John Isner has backed planned changes to Wimbledon aimed at preventing marathon matches - and says the rule should be named after him.
From next year, tie-breaks will be played at 12-12 in the final set, the All England Lawn Tennis Club (AELTC) has announced.
Isner was involved in the longest match in Wimbledon history in 2010, beating Nicolas Mahut 70-68 in the final set.
"I have said all along 12-all is good," he told BBC Radio 5 live's Sportsweek.
"That is sensible - you're getting people who like the advantage and people who like tie-breaks. It is bucking tradition but a lot of people believe that is not a bad thing," said the American.
Isner's semi-final with Kevin Anderson this summer was the second longest match in Wimbledon history, with the final set lasting almost three hours.
"The next match that gets to that, they should just say we will now play the Isner Rule," he said. "I don't think they are going to do that, but I think I've been a big driving force for it."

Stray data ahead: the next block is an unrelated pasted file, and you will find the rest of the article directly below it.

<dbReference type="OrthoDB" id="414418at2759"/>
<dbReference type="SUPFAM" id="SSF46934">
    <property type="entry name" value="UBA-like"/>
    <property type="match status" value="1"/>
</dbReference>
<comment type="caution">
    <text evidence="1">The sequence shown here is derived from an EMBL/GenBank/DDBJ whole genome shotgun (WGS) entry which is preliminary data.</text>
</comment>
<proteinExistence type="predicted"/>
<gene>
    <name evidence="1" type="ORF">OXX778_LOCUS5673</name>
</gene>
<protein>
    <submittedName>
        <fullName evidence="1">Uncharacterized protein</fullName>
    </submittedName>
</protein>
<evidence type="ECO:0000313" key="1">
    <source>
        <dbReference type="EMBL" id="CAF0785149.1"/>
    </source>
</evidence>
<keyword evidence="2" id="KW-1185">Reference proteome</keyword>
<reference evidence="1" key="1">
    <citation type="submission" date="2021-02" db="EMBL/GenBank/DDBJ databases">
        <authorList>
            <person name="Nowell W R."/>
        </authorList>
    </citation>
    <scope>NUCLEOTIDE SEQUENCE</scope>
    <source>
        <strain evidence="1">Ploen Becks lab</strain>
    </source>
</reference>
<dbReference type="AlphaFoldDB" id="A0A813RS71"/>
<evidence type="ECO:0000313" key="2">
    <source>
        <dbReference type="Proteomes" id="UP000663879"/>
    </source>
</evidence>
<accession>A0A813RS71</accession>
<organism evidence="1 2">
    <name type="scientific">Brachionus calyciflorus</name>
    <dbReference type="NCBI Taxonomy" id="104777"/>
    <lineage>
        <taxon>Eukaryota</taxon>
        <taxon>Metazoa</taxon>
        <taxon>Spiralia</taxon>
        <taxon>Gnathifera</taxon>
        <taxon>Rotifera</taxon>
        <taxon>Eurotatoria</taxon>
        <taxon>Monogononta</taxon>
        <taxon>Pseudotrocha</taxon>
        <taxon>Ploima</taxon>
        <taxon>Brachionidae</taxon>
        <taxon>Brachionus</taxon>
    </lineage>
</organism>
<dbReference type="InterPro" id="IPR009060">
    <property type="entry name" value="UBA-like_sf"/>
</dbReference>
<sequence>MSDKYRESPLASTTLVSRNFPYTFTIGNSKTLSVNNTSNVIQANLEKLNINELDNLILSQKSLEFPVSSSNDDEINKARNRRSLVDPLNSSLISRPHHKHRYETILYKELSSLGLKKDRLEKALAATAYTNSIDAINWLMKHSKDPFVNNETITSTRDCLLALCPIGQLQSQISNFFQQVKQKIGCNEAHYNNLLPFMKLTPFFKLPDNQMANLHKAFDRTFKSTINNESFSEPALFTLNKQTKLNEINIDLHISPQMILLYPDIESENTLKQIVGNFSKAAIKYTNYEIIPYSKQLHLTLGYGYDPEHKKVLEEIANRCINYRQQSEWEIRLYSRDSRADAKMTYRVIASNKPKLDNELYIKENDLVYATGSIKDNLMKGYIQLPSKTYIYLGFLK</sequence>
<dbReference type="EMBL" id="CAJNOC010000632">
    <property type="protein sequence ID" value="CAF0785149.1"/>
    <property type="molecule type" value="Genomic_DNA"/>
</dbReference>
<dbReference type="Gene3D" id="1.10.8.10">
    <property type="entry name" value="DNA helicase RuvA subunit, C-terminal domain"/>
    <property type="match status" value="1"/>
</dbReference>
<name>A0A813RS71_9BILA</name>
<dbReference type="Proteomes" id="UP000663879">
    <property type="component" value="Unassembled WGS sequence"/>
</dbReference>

A tie-break is played in the fifth set at the US Open at 6-6, but at the Australian Open and French Open the final set must be won by two clear games.
Isner, 33, thinks the other Grand Slam events could follow Wimbledon's lead.
"It may be that Wimbledon acting like this could drive them to do it as well," the world number 10 said.
"There is drama enough in a tie-breaker. You could argue there is more drama in that," he added.
The AELTC said "the time had come" to introduce a tie-break method at "a reasonable point" in a deciding set.
The winner will be the first player or team to reach seven points with an advantage of two or more points, with the ruling applying to all Wimbledon events - qualifying, men's, women's, mixed and junior singles and doubles.
Some of the most memorable Wimbledon matches to go beyond 12-12 in the final set: